- The Washington Times - Saturday, March 31, 2001

Noble: The House of Representatives for approving President Bushs budget outline, including slashing the marriage penalty.

A government´s power over its citizens is directly related to its power over their resources. By voting to return a fraction of the surplus to the citizens who earned it, the largely Republican majority helped to limit the government´s power, especially because those tax cuts will help hold the line on spending.

A certain amount of government spending is always necessary if we want to drive on at least occasionally paved roads, eat mostly uninfected meat, and destroy the odd Iraqi anti-aircraft site. Yet government should not do everything, or even many things, since its incompetence tends to be measured in billions of dollars. (Take the post office as an example.)

Moreover, the political environment is at least as corrupt as anything in the private sector, and hence, government dollars are usually not directed toward the best interests of the nation, but rather toward the best interests of a given politician. Taxpayer dollars may do a wonderful job funding a "smart truck" at the National Automotive Center in Warren, Mich., but should taxpayers really finance a project that ought to be financed by the automakers themselves?

For diminishing their own power and thus adding to the freedom of their constituents, those who voted with the president´s budget are nobles of the week.

Knave: The Senate, for spending two weeks attempting to diminish the power of citizens through campaign-finance reform.

The level of debate in "the world´s greatest deliberative body" has frequently fallen below that of "Animal House" frat boys trying out to be judges in a wet T-shirt contest, and the past two weeks have proven to be no exception.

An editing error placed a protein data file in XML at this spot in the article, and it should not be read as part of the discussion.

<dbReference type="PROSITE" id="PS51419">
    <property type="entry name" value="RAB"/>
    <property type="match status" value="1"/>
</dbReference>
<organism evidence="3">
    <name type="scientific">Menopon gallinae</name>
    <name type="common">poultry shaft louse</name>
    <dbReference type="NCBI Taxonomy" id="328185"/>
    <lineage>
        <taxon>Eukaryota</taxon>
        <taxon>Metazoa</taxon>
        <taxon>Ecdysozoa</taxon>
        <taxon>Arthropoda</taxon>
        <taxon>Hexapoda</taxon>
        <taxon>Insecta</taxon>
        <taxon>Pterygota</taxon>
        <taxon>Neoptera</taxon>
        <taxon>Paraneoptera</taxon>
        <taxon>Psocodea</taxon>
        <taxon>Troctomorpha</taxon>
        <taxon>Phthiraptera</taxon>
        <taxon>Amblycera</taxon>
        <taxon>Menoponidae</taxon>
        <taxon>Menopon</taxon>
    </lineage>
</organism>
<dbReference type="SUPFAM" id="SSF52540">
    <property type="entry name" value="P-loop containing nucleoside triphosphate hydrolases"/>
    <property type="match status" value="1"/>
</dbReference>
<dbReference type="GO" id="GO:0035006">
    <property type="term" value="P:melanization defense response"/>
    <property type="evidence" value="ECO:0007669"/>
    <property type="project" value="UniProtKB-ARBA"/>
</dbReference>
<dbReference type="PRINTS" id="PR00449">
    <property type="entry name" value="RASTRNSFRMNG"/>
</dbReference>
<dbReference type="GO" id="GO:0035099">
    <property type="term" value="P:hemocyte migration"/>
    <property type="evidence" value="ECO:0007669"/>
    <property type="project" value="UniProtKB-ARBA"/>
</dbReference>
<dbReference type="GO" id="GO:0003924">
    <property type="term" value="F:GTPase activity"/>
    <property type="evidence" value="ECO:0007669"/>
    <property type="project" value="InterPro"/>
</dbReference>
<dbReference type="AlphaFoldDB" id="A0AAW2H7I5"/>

The latter contest is probably far healthier for the republic, since at least it permits free expression, which McCain-Feingold would limit. As columnists and constitutional experts (including members of the Supreme Court) have repeatedly pointed out, money spent on political advertising is equivalent to speech. Limiting it essentially limits the responses that can be given.

Since neither politicians nor interest groups ever run out of bad things to say about their opponents, limiting soft money limits their ability to reply. While greater civility in discourse is a laudable goal, entree into Etiquette 101 shouldn´t come at the point of a gun.

Nor is there too much money in politics. As Republican Sen. Mitch McConnell pointed out last week on CNN´s "Late Edition,""We are spending as much on politics as we did on potato chips last year."

Besides, while many voters have cried out for tax relief, few have chosen campaign-finance less than 1 percent of respondents to a January Fox News/Opinion Dynamics poll called campaign-finance their first priority.

For freely spending their own time to limit the speech of citizens, the Senate is the knave of the week.

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